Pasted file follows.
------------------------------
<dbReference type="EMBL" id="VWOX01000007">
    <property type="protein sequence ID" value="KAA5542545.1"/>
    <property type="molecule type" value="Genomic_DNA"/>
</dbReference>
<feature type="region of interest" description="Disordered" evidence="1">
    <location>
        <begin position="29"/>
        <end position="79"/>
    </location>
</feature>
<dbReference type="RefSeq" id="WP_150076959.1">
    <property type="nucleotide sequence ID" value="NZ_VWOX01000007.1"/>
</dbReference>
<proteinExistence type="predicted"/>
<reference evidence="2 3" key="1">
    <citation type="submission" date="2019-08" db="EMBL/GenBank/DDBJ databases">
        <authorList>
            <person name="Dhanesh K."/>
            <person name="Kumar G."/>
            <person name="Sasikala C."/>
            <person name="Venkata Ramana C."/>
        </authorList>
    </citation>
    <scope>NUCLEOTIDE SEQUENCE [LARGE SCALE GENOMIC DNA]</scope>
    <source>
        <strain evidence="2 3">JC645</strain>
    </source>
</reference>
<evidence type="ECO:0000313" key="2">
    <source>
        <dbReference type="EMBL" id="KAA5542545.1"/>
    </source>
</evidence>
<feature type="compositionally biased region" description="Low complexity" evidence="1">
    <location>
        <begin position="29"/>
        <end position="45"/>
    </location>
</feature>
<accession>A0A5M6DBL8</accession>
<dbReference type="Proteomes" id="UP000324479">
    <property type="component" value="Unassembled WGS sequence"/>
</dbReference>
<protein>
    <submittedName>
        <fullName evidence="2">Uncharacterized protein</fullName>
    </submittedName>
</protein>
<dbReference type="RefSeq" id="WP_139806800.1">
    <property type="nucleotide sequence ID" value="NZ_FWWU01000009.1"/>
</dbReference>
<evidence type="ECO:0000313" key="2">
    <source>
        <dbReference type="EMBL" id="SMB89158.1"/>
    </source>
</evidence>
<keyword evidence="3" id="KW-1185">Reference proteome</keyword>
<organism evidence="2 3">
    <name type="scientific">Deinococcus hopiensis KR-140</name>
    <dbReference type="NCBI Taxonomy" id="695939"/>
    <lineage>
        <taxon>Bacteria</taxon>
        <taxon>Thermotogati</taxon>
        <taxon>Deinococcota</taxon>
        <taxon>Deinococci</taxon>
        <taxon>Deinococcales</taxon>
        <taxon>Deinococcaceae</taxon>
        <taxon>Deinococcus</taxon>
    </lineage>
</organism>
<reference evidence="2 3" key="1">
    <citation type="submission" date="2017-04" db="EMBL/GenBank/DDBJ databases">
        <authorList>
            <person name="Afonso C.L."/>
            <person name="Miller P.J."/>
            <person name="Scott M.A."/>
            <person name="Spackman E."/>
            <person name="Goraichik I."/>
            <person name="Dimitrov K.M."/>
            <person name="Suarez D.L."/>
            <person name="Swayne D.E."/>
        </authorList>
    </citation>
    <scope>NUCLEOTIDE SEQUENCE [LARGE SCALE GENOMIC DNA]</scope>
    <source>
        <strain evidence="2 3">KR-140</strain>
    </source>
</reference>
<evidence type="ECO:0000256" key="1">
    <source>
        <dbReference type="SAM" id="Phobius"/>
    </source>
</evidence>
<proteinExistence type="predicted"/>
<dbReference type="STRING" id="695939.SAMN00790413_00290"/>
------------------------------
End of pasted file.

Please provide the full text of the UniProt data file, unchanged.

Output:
<dbReference type="EMBL" id="VWOX01000007">
    <property type="protein sequence ID" value="KAA5542545.1"/>
    <property type="molecule type" value="Genomic_DNA"/>
</dbReference>
<feature type="region of interest" description="Disordered" evidence="1">
    <location>
        <begin position="29"/>
        <end position="79"/>
    </location>
</feature>
<dbReference type="RefSeq" id="WP_150076959.1">
    <property type="nucleotide sequence ID" value="NZ_VWOX01000007.1"/>
</dbReference>
<proteinExistence type="predicted"/>
<reference evidence="2 3" key="1">
    <citation type="submission" date="2019-08" db="EMBL/GenBank/DDBJ databases">
        <authorList>
            <person name="Dhanesh K."/>
            <person name="Kumar G."/>
            <person name="Sasikala C."/>
            <person name="Venkata Ramana C."/>
        </authorList>
    </citation>
    <scope>NUCLEOTIDE SEQUENCE [LARGE SCALE GENOMIC DNA]</scope>
    <source>
        <strain evidence="2 3">JC645</strain>
    </source>
</reference>
<evidence type="ECO:0000313" key="2">
    <source>
        <dbReference type="EMBL" id="KAA5542545.1"/>
    </source>
</evidence>
<feature type="compositionally biased region" description="Low complexity" evidence="1">
    <location>
        <begin position="29"/>
        <end position="45"/>
    </location>
</feature>
<accession>A0A5M6DBL8</accession>
<dbReference type="Proteomes" id="UP000324479">
    <property type="component" value="Unassembled WGS sequence"/>
</dbReference>
<protein>
    <submittedName>
        <fullName evidence="2">Uncharacterized protein</fullName>
    </submittedName>
</protein>
<dbReference type="RefSeq" id="WP_139806800.1">
    <property type="nucleotide sequence ID" value="NZ_FWWU01000009.1"/>
</dbReference>
<evidence type="ECO:0000313" key="2">
    <source>
        <dbReference type="EMBL" id="SMB89158.1"/>
    </source>
</evidence>
<keyword evidence="3" id="KW-1185">Reference proteome</keyword>
<organism evidence="2 3">
    <name type="scientific">Deinococcus hopiensis KR-140</name>
    <dbReference type="NCBI Taxonomy" id="695939"/>
    <lineage>
        <taxon>Bacteria</taxon>
        <taxon>Thermotogati</taxon>
        <taxon>Deinococcota</taxon>
        <taxon>Deinococci</taxon>
        <taxon>Deinococcales</taxon>
        <taxon>Deinococcaceae</taxon>
        <taxon>Deinococcus</taxon>
    </lineage>
</organism>
<reference evidence="2 3" key="1">
    <citation type="submission" date="2017-04" db="EMBL/GenBank/DDBJ databases">
        <authorList>
            <person name="Afonso C.L."/>
            <person name="Miller P.J."/>
            <person name="Scott M.A."/>
            <person name="Spackman E."/>
            <person name="Goraichik I."/>
            <person name="Dimitrov K.M."/>
            <person name="Suarez D.L."/>
            <person name="Swayne D.E."/>
        </authorList>
    </citation>
    <scope>NUCLEOTIDE SEQUENCE [LARGE SCALE GENOMIC DNA]</scope>
    <source>
        <strain evidence="2 3">KR-140</strain>
    </source>
</reference>
<evidence type="ECO:0000256" key="1">
    <source>
        <dbReference type="SAM" id="Phobius"/>
    </source>
</evidence>
<proteinExistence type="predicted"/>
<dbReference type="STRING" id="695939.SAMN00790413_00290"/>